Umm, if someone 'cannot afford to be in the market with risk to their principle', there are plenty of alternatives. An annuity is not the only answer.

See above, but... if they don't need their money, it's a paper loss. An investment with the appropriate risk level shouldn't drop far (if at all), and should be expected to bounce back.

If they do need the money - well, most annuities have big surrender fees - that is a loss, no?


Perhaps the parents are to blame for making in an inappropriate investment. But, as we've seen, the large commissions associated with these annuities tend to attract aggressive salesman who gloss over the negatives.

-ERD50
What product that thas no risk would you put someones money in?
A person should never put all of there money in one product.
It is not considered a loss it is a penalty.
They can take out 10% a year with out penalty on most products.
Penaltys normally start at 10% and go down one % each year until the 10th year. Many even have a bonus of 5-10%. So it is feesable to have a 10% bonus annuity with a 10% surrender penalty. You gain interst even on the bonus money on many plans on day 1.

The only risk is if you have to have 100% of the money in the next few years. EIA are not for people that may at any moment need 100% of there money. If you can understand that, you can see that EIA are great for many people.


I am making no recommendations to any one product, seek advice from a financial professional.
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Old 04-14-2008, 07:30 PM   #31
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There are some great funds out there that I love, but when a client does not want to be in the market and still wants a potential for gain & can tie up a portion of there money for 6+ years, where else are you going to put their money?
You perhaps don't realize it yet but you happened on a lynching. That annuities are bad (period!) is part of received wisdom around here.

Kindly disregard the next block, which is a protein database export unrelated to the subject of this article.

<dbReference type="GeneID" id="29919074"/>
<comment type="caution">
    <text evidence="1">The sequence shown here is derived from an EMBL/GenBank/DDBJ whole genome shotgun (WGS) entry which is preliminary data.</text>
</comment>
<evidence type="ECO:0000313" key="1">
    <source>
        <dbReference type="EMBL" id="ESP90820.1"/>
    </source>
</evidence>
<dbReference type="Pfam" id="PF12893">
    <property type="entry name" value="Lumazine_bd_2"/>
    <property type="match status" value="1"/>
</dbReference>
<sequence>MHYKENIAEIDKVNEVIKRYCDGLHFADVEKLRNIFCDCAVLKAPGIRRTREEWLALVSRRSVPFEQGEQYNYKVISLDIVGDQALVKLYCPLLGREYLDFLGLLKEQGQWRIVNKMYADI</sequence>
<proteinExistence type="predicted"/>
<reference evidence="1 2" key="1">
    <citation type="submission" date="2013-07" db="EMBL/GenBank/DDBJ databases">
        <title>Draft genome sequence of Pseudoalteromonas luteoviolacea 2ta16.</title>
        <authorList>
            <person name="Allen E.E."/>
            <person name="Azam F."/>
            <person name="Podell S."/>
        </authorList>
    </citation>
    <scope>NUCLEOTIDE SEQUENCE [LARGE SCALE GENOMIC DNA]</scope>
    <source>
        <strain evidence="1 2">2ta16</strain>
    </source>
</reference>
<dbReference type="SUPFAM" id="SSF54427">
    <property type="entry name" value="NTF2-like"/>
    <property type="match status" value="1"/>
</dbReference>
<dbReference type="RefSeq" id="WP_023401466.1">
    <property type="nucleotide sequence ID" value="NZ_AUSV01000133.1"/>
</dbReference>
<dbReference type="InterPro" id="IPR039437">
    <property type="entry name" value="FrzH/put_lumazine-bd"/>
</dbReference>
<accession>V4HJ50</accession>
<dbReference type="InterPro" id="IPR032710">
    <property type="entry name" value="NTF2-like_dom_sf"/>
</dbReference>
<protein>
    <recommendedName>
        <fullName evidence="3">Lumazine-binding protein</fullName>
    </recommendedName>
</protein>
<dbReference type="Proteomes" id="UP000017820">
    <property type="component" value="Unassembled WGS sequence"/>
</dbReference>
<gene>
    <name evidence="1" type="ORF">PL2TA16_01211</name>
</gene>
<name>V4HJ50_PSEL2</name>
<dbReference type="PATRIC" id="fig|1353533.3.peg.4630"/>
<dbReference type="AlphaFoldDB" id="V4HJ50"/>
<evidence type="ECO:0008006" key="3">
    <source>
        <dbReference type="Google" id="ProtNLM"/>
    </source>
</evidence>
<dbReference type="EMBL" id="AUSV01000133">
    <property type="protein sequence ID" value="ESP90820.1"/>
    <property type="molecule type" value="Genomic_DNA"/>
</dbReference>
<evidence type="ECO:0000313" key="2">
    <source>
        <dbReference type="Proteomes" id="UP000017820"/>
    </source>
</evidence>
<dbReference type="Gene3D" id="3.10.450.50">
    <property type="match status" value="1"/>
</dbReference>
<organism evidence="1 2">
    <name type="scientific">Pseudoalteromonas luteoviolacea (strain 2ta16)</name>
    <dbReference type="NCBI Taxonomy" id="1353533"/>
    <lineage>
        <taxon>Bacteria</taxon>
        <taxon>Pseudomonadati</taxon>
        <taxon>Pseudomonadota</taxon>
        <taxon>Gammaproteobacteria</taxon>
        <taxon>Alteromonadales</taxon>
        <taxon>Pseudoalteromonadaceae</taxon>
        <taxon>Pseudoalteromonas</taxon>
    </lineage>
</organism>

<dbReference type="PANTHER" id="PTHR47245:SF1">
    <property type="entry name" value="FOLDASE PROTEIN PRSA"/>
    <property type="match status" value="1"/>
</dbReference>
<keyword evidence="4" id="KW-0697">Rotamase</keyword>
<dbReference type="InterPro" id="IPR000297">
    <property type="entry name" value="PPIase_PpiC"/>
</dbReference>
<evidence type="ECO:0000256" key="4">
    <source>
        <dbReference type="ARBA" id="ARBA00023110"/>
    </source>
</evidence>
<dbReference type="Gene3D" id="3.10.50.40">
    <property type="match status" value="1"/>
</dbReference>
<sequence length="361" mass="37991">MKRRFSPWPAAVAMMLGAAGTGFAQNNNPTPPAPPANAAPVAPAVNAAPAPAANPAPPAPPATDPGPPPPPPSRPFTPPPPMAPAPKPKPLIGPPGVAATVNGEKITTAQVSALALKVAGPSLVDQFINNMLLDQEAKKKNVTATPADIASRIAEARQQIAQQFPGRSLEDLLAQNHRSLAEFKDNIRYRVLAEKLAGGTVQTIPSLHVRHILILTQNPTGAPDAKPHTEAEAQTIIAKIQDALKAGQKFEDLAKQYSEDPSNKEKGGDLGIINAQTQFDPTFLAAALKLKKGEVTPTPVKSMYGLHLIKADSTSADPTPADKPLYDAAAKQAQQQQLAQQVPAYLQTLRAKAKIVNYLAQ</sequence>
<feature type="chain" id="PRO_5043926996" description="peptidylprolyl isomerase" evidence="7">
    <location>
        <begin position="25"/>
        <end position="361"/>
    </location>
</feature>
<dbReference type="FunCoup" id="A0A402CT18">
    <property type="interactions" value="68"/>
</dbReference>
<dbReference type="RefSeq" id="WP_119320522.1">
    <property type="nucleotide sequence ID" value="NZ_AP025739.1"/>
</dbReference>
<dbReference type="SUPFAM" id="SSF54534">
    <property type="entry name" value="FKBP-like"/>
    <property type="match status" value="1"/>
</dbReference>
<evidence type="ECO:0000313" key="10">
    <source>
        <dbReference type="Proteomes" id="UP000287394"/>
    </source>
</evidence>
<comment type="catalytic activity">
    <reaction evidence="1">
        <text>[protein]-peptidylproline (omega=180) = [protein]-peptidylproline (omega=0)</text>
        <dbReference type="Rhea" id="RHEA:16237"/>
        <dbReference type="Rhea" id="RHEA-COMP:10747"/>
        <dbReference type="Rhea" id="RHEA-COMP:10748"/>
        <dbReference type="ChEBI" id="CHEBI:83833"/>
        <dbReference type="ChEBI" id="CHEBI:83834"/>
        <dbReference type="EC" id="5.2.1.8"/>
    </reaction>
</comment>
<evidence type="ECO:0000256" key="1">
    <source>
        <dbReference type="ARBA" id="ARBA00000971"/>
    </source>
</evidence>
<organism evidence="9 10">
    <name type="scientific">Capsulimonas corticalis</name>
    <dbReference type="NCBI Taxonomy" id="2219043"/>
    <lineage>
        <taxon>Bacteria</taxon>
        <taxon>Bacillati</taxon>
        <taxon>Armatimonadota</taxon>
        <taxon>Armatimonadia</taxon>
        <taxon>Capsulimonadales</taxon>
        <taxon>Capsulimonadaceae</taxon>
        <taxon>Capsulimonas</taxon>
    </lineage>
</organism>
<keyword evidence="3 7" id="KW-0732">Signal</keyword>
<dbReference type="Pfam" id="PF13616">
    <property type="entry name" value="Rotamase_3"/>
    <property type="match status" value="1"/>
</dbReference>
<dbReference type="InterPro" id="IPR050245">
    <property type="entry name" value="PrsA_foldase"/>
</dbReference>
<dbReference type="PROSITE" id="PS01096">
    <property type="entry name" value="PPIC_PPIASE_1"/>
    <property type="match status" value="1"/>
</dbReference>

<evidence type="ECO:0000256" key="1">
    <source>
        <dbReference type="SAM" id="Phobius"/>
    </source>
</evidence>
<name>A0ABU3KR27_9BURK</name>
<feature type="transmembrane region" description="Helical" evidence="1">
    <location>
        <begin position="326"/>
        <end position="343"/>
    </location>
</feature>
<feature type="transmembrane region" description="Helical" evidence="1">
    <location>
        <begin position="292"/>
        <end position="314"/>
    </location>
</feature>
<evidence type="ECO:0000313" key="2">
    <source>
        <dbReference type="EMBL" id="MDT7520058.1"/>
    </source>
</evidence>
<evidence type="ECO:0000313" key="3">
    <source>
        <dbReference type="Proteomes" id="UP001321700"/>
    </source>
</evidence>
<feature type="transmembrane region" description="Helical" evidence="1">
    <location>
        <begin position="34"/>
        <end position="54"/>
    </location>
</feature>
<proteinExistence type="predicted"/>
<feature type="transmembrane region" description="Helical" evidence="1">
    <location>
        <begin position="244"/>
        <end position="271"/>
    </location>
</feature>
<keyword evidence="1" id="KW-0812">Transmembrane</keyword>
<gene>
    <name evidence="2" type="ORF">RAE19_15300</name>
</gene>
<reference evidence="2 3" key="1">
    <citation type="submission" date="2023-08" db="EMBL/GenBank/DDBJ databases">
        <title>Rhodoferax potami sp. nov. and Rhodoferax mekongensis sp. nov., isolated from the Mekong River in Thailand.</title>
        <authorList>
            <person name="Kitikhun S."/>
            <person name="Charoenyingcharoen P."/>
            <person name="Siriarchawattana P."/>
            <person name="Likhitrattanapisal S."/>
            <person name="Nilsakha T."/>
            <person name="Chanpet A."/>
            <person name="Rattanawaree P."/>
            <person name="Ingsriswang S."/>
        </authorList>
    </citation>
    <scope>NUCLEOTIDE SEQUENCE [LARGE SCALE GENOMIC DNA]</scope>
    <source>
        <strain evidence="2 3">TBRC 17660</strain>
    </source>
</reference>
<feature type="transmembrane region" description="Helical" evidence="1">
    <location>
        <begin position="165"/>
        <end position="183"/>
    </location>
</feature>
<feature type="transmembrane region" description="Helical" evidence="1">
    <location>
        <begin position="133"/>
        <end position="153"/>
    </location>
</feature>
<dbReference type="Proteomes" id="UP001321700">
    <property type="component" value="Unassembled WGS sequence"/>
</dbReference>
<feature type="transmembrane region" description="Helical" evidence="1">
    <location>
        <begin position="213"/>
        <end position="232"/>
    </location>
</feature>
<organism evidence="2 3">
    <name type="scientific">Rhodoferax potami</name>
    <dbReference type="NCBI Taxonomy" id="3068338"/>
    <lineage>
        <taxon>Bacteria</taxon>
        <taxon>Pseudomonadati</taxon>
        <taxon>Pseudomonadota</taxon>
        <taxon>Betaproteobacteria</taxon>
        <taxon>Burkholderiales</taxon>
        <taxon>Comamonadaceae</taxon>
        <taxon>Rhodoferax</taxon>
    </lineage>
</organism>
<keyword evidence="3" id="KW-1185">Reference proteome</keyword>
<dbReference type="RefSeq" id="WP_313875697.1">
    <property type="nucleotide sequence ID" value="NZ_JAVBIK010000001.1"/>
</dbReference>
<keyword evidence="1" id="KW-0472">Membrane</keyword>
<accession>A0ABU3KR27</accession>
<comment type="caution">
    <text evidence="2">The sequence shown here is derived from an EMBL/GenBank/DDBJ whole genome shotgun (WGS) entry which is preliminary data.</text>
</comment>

Annuities are sold as are most financial products by salesmen and saleswomen. Do we criticize motorcycle salespeople for selling a product that can easily get you killed?

Do we criticize the counter person at Tiffany for selling some guy a $100,000 diamond when he might have been able to get the girl he wanted for a quarter of that?

I have enough faith in capitalism that I am willing to let people make their own choices.

If the OP's parents are planning a retirement to Italy it doesn't sound as if anyone is likely to starve over this hideous wrong.

Ha
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Old 04-14-2008, 07:31 PM   #32
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Let's see if any of these annuity defenders can stick to facts:



Umm, if someone 'cannot afford to be in the market with risk to their principle', there are plenty of alternatives. An annuity is not the only answer.

See above, but... if they don't need their money, it's a paper loss. An investment with the appropriate risk level shouldn't drop far (if at all), and should be expected to bounce back.

If they do need the money - well, most annuities have big surrender fees - that is a loss, no?


Perhaps the parents are to blame for making in an inappropriate investment. But, as we've seen, the large commissions associated with these annuities tend to attract aggressive salesman who gloss over the negatives.

-ERD50